Last week we were watching that American show “Flash Forward” and there was a discussion between a doctor (who is also a parent) and a parent that went like this:

    Doctor: does your son have a toy that he depends upon?
    Parent: I don’t know, his condition makes him hard to reach. He’s autistic.
    Doctor: Oh – what end of the spectrum is he?

    OK, as a parent of a child with autism I have some problems with this. First – a child whose autism is so severe that he is “hard to reach” is more likely to have a toy he carries around with him everywhere and this would not be hard to know BECAUSE HE WOULD CARRY IT WITH HIM EVERYWHERE! With my son it was a stuffed Peter rabbit. He is now 12 and still sleeps with it, but is not so dependent anymore.

    Second: a doctor who hears that an austistic child is “hard to reach” should not have to ask what end of the spectrum he is on – it should be pretty bloody obvious or else you are not much of a doctor.

    Sorry. Just thought I’d share.

  • The Ketchup Girl
    13 October 2009 at 7:17 am

    1. totally love this new look. Your sister rocks!!

    2. I completely agree with you on the bit that medication makes u dependant. A family member is a depressive and is completely dependent on mood alleviating medicines. for those days that she is on them, its all cool. once she goees off them, its crazy how she goes back to being worse than before. we all underestimate the power of our minds, and don’t give therapy a chance. I’ve seen and completely believe that therapy/counselling can do wonders…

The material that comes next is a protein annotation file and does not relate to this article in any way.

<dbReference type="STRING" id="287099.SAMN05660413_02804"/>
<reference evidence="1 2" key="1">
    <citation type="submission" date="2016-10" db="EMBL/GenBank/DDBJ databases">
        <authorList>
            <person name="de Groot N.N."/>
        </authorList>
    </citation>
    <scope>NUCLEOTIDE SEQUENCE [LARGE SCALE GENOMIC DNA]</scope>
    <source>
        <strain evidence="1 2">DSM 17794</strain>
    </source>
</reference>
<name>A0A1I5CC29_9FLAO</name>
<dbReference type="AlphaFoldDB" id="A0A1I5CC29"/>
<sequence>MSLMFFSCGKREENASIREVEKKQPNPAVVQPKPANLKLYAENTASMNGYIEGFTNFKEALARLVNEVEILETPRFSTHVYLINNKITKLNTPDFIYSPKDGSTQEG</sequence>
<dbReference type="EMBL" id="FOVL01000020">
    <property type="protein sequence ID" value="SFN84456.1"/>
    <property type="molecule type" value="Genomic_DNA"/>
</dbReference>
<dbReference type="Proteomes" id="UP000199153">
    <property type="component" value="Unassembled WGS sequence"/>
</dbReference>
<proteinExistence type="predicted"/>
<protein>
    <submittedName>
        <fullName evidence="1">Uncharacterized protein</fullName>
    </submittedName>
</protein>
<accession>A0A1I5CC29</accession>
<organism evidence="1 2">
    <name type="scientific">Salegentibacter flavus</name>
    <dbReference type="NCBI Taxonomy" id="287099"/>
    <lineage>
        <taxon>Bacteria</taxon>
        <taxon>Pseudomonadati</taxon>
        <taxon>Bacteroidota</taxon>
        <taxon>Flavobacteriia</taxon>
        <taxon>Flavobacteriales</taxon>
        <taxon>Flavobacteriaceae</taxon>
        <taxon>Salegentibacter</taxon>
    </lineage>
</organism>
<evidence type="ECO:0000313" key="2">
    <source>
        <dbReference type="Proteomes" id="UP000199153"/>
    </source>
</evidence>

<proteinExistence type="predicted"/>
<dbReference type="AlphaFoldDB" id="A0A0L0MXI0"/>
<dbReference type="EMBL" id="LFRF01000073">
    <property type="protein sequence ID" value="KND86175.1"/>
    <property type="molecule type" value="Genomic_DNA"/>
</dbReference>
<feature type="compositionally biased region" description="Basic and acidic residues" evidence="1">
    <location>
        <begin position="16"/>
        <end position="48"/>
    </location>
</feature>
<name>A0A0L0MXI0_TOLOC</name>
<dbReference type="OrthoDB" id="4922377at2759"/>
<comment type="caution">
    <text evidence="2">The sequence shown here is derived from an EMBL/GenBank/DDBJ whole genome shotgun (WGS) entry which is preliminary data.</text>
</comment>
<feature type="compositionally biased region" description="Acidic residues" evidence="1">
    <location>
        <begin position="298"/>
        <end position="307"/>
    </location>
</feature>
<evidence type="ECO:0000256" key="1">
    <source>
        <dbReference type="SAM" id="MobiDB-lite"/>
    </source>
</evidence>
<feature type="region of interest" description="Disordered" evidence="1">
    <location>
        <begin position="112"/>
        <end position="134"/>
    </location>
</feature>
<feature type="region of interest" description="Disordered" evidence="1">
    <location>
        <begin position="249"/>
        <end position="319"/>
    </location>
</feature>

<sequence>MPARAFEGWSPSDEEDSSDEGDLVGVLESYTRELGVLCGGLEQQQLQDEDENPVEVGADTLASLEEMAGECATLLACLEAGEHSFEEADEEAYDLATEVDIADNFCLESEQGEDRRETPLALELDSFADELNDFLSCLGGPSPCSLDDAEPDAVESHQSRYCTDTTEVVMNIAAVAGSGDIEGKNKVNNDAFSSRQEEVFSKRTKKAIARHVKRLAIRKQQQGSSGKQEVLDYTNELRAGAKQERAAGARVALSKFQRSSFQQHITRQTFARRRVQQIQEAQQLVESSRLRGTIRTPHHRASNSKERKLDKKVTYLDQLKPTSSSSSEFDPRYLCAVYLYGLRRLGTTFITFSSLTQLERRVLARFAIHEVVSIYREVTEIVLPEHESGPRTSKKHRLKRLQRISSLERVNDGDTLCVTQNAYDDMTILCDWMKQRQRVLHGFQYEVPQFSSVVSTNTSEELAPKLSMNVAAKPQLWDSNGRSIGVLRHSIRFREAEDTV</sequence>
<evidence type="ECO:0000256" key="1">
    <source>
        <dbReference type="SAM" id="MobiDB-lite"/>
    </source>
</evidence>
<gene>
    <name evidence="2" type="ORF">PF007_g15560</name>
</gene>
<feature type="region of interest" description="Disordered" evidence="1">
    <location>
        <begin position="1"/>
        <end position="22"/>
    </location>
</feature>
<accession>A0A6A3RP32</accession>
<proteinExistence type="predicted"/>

• Psych Babbler
    13 October 2009 at 7:26 am

    @ Sid: That is just shocking! It’s ridiculous how they present subjects such as this in the most uneducated manner. I’m not saying they should educate us all the time but they really should get their details right! Thanks for sharing your rant and that you have a child with autism. Nice to know I’m not the only one that gets annoyed with the way the media or tv present things to us these days.

  • Amol Naik
    13 October 2009 at 7:35 am

    Hey yo! Quite informative article and yes, the new design is rocking cool….

  • Richa
    13 October 2009 at 7:56 am

    ooooh Love the new look. have been busy with a lot of things so no proper comments at the moment but will come back with comments soon…

  • Psych Babbler
    13 October 2009 at 7:58 am

    @ KG: Thanks for 1. 🙂 That’s the problem with medication — it masks the problem and unlike the flu, depression doesn’t go away. It’s good to know that some people are aware of that first hand but I’m sure the masses are not…

    @ Amol: Thanks 🙂

  • Psych Babbler
    13 October 2009 at 8:30 am

    @ Richa: Thanks! I will be working on making my own template soon. But really happy about having my personalised header…

  • Indian Home Maker
    13 October 2009 at 10:20 am

    This reminds me of Tare Zameen Par… the intentions were good but the facts were not. Also there was no need to make the child win the art competition in the end.

  • Indian Home Maker
    13 October 2009 at 10:21 am

    The blog looks fabulous with this gorgeous header!! Love it!

  • Legal Alien
    13 October 2009 at 11:46 am

    Very interesting post Psych.

  • Psych Babbler
    13 October 2009 at 10:52 pm

    @ IHM: Yep…you’re right! I wish they would try and get at least some facts right. And thanks re the header 🙂

    @ Legal Alien: Thanks 🙂